East Bay Best-sellers lists this month's top-selling books as reported by independent bookstores throughout the East Bay, including Analog Books, Bay Books, Black Oak, Cody's, Diesel, and Pegasus.
1. The Year of Magical Thinking, by Joan Didion (Knopf, $23.95). Soon after ex-Daily Californian editor Didion finished writing this memoir about the death of her husband, her daughter died too.
2. Freakonomics, by Steven D. Levitt and Stephen J. Dubner (William Morrow, $25.95). An expansion of Dubner's praiseful New York Times profile of trendy economist Levitt, with new revelations.
3. NEW Team of Rivals, by Doris Kearns Goodwin (Simon & Schuster, $35). Presidential historian Goodwin tries to shake off the taint of plagiarism with this fresh analysis of Abraham Lincoln's political savvy.
4. Blink, by Malcolm Gladwell (Little, Brown, $25.95). Tipping Point cognition maven affirms what we already know: that snap judgments are often more accurate than careful decisions.
5. The Tipping Point, by Malcolm Gladwell (Back Bay, $14.95). Blink has reawakened interest in this, his earlier rehashing of the trendology and social patterning first popularized in 1981's The Hundredth Monkey.
6. NEW California: a History, by Kevin Starr (Modern Library, $24.95). The California state librarian brings a lifetime's worth of research to this comprehensive saga of the Golden State, from Ohlones to Schwarzenegger.
7. NEW Teacher Man, by Frank McCourt (Scribner, $26). McCourt's autobiographical follow-up to Angela's Ashes and 'Tis traces his thirty-year career as an eccentric, introspective high school teacher.
8. A Crack in the Edge of the World, by Simon Winchester (HarperCollins, $27.95). The upcoming centennial of 1906's Great Quake invigorates this reexamination of its causes and consequences, from tectonics to demographics.
9. NEW A New Earth, by Eckhart Tolle (Dutton, $24.95). New Age pop-psych guru Tolle encourages mankind to abandon its ego and strive for peace.
10. 1491, by Charles C. Mann (Knopf, $30). Intriguing overview of the latest speculative research about pre-Columbian America, with a big dollop of Euro-bashing.
1. NEW Runaway, by Alice Munro (Vintage, $14.95). A collection of heart-wrenching and piquant emotional vignettes from the modern master of the short-story genre.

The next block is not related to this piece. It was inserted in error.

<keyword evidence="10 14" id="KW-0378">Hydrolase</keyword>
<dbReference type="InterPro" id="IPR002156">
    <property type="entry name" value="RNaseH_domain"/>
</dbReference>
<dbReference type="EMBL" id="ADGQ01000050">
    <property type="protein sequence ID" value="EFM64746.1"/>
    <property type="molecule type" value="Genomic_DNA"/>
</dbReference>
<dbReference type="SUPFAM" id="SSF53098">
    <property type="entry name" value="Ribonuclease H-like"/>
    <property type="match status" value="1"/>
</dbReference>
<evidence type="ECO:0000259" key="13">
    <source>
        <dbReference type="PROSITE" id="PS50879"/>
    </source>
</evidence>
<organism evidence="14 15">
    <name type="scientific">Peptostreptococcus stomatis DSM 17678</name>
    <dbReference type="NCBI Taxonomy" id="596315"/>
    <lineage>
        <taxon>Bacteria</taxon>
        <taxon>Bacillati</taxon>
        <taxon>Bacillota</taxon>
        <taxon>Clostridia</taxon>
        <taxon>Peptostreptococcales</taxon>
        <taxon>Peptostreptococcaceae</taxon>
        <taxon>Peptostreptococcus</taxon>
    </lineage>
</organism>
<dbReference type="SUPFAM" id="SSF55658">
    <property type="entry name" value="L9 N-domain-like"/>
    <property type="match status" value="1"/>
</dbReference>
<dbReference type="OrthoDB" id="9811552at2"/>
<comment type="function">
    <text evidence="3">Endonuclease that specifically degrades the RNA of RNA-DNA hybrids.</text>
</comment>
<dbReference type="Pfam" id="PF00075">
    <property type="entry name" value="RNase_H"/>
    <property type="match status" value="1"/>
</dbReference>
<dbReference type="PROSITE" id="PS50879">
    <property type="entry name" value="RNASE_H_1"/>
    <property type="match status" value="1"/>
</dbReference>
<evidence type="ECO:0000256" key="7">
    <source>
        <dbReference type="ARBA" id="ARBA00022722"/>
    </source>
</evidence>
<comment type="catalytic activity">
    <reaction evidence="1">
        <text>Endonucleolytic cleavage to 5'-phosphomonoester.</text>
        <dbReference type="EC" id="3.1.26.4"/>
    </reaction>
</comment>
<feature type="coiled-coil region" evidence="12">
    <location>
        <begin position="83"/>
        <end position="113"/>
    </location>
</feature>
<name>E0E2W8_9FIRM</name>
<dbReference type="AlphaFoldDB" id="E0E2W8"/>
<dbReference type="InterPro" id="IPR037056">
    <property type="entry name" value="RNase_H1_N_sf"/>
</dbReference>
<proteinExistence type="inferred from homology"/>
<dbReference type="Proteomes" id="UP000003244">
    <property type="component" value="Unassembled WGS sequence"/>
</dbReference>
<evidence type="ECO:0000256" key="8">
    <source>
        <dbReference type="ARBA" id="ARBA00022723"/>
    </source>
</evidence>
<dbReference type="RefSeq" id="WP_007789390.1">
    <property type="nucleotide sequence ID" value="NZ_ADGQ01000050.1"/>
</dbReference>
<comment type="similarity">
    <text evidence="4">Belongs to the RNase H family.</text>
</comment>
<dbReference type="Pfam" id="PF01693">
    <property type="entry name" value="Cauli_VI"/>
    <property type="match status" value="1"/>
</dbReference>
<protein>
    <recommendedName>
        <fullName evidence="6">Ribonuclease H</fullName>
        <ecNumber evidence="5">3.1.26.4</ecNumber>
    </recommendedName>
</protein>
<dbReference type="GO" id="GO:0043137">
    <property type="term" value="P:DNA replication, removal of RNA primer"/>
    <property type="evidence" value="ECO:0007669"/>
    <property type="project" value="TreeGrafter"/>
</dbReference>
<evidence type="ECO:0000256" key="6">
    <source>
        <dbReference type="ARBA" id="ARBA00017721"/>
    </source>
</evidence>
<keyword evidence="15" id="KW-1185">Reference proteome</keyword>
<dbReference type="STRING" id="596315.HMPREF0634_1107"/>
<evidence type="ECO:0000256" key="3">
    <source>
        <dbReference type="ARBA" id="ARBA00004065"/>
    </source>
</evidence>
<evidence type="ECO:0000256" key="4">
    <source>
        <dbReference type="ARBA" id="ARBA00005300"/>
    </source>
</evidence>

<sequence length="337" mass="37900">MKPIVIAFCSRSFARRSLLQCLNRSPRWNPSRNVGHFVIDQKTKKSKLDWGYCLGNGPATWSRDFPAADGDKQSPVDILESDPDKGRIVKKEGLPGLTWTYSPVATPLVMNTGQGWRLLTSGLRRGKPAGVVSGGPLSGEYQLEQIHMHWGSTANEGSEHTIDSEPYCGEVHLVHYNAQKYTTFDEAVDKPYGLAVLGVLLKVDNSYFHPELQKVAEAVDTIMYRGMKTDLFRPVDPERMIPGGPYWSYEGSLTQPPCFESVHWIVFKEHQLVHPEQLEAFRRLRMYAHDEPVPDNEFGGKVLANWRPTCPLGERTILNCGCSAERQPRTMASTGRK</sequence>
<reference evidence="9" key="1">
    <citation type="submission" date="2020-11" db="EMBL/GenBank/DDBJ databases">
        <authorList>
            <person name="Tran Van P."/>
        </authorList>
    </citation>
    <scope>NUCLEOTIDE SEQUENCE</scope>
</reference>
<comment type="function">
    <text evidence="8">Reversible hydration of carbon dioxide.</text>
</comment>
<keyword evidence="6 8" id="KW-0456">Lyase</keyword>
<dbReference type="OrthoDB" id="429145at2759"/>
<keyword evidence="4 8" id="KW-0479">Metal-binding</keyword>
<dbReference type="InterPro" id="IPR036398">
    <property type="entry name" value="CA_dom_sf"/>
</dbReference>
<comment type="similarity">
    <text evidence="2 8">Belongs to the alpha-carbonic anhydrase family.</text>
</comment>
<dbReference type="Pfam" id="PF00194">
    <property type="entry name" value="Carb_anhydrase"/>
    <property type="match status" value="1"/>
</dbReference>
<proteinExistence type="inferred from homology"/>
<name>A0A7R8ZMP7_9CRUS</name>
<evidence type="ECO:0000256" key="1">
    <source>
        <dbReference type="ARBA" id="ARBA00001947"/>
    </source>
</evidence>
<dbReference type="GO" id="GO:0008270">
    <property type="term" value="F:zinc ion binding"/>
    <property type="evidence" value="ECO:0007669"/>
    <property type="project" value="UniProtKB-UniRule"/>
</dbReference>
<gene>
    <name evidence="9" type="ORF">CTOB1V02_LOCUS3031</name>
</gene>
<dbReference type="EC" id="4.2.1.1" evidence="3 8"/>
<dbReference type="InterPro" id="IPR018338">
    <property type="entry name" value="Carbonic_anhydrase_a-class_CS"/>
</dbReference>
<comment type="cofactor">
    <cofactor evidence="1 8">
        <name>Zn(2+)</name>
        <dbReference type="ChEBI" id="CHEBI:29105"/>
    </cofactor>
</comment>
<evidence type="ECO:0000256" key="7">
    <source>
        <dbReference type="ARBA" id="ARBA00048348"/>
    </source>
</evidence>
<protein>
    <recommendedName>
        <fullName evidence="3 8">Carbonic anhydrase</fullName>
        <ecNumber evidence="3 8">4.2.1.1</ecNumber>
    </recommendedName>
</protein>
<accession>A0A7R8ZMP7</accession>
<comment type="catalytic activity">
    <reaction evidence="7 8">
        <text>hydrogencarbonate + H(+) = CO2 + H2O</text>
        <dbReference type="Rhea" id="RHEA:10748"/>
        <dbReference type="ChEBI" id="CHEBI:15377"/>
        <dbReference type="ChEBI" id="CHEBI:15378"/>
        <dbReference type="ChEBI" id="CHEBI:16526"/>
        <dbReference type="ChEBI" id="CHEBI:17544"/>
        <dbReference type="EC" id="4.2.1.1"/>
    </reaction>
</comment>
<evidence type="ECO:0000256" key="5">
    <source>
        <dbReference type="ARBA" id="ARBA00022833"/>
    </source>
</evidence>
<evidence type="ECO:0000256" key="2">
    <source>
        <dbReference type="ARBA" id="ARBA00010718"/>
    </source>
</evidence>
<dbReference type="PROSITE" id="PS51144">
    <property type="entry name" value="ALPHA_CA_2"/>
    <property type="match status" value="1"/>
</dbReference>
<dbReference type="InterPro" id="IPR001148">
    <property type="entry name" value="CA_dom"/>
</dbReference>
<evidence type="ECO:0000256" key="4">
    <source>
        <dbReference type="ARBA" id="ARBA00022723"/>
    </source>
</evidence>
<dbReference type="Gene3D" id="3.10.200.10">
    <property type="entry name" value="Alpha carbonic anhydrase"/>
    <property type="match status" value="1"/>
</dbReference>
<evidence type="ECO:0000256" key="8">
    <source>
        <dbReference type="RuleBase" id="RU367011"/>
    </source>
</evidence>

2. NEW Memories of My Melancholy Whores, by Gabriel García Màrquez (Knopf, $20). Màrquez' latest novella borrows the plot of a Yasunari Kawabata story about an elderly misogynist finding love with an unconscious teen prostitute.
3. The Kite Runner, by Khaled Hosseini (Riverhead, $14). Afghanistan's political upheavals are a striking backdrop for this powerful examination of cultural and personal morality.
4. NEW The Lighthouse, by P.D. James (Knopf, $25.95). James delivers again with an intelligent literary mystery that finds Inspector Dalgliesh on a deadly Cornish island.
5. NEW Prep, by Curtis Sittenfeld (Random House, $13.95). Overhyped coming-of-age novel follows an amoral Midwestern teen through four lifeless years at an aristocratic New England prep school.
6. NEW Small Island, by Andrea Levy (Picador, $14). This tale of postwar racial and colonial identity politics in Britain and Jamaica snagged several major literary awards.
7. NEW Memoirs of a Geisha, by Arthur Golden (Vintage, $14.95) Casting controversy and Oscar buzz for Geisha's new film version have propelled Golden's 1997 historical fantasy back up the charts.
8. NEW Men and Cartoons, by Jonathan Lethem (Vintage, $12.95). This uneven collection of previously published short stories revisits his trademark motifs: Brooklyn, comics, and bittersweet childhood.
9. NEW The Sea, by John Banville (Knopf, $23). Banville's sweetly lyrical reminiscence of summer adolescence in a 1950s British seaside resort won this year's Man Booker Prize.
10. Snow, by Orhan Pamuk (Vintage, $14.95). This kaleidoscopic novel follows a melancholy poet snowbound in a desolate mountain town with Islamic fundamentalists, Turkish communists, and Kurdish nationalists.
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